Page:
The following five-part framework summarises the project’s structure and may help commissioners aiming to scale a digital innovation.


Don’t ‘do digital’ for digital’s sake. What challenge are you facing, and why is digital the right way to tackle it? In the Thames Valley, this was clear - the treatment gap for insomnia was harming patients and the system, and in-person care could not scale to meet demand.


Choose the right product for your purpose. Defining clear criteria can distinguish products that really work from the sheer volume of digital solutions available. Safety and effectiveness are essential - products must demonstrate robust clinical evidence. Scalability and standardisation are also key benefits of digital solutions. Sleepio was selected based on these four criteria.


Decide how best to reach those in need. We identified four channels to distribute Sleepio: primary care, IAPT, self-referral, and employers. This enabled measurement of uptake in clinical and non-clinical settings.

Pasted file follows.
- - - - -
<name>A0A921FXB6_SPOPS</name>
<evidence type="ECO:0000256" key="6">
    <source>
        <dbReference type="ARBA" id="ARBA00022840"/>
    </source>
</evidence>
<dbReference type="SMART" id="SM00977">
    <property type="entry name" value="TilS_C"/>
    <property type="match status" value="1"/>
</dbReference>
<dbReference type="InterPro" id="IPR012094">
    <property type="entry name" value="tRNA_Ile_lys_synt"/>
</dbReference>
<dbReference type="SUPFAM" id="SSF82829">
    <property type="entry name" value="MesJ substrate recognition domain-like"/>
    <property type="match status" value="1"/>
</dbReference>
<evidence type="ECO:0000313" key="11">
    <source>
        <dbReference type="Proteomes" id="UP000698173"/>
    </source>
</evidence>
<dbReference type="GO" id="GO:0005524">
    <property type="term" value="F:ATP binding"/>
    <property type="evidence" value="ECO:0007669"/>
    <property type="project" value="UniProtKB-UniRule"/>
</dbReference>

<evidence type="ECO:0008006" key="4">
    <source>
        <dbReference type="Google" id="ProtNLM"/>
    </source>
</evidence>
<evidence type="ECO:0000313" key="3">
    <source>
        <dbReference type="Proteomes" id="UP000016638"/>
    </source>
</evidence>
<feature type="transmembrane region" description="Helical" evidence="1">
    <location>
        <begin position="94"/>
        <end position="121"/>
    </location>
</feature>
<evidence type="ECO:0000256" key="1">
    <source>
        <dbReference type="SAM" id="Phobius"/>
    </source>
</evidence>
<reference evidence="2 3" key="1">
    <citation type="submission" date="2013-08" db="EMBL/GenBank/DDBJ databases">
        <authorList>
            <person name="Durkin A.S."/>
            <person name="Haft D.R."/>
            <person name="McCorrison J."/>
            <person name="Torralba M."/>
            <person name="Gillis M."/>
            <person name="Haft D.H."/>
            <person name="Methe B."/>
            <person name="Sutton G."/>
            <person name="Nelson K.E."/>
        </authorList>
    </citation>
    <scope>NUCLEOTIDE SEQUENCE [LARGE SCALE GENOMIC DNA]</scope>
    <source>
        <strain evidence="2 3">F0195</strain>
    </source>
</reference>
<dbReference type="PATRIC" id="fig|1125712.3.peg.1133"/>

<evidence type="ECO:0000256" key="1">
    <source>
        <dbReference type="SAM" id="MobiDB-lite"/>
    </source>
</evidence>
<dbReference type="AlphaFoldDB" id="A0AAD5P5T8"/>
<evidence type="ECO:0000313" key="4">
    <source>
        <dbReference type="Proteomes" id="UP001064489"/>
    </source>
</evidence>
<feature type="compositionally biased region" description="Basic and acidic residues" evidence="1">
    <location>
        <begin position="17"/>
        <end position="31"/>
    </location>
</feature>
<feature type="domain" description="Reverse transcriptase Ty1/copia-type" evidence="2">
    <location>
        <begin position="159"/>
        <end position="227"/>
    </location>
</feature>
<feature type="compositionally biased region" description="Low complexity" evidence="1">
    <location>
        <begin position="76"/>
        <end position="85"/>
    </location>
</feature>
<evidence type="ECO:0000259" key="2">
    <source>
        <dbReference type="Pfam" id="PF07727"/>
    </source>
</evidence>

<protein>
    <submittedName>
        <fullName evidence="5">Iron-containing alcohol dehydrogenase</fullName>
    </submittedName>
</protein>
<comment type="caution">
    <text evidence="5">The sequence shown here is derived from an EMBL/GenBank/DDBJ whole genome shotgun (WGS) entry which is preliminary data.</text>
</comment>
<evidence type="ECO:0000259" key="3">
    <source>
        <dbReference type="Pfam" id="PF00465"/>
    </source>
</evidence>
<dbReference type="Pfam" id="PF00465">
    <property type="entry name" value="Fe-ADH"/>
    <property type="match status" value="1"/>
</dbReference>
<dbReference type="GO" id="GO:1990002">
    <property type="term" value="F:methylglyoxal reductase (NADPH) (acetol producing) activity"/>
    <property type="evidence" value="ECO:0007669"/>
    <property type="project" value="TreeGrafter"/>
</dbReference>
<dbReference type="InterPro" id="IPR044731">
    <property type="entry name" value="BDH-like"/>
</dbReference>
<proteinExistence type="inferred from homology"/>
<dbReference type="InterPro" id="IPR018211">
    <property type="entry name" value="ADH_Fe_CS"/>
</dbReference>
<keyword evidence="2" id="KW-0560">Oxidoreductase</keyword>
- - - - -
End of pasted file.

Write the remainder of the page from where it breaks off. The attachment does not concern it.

Train your staff to adopt innovation. We worked with IAPT and primary care teams to embed Sleepio in clinical workflows, including sleep education and training on how to prescribe Sleepio. We integrated Sleepio into EMIS systems and provided digital and printed resources for staff and patients.


Bring rigour to the way you measure impact. Capturing user-reported data enables transparent reporting on uptake and clinical outcomes. Commissioning independent studies can give credibility and confidence in results. We will be publishing the Office of Health Economics’ report and budget impact model in 2020.

Download our case study to learn more about Sleepio in the Thames Valley, including detail on clinical and financial outcomes.

Sleepio and Big Health’s second product Daylight (for anxiety) are available at no cost for all NHS staff during the covid-19 pandemic. Click here to sign up.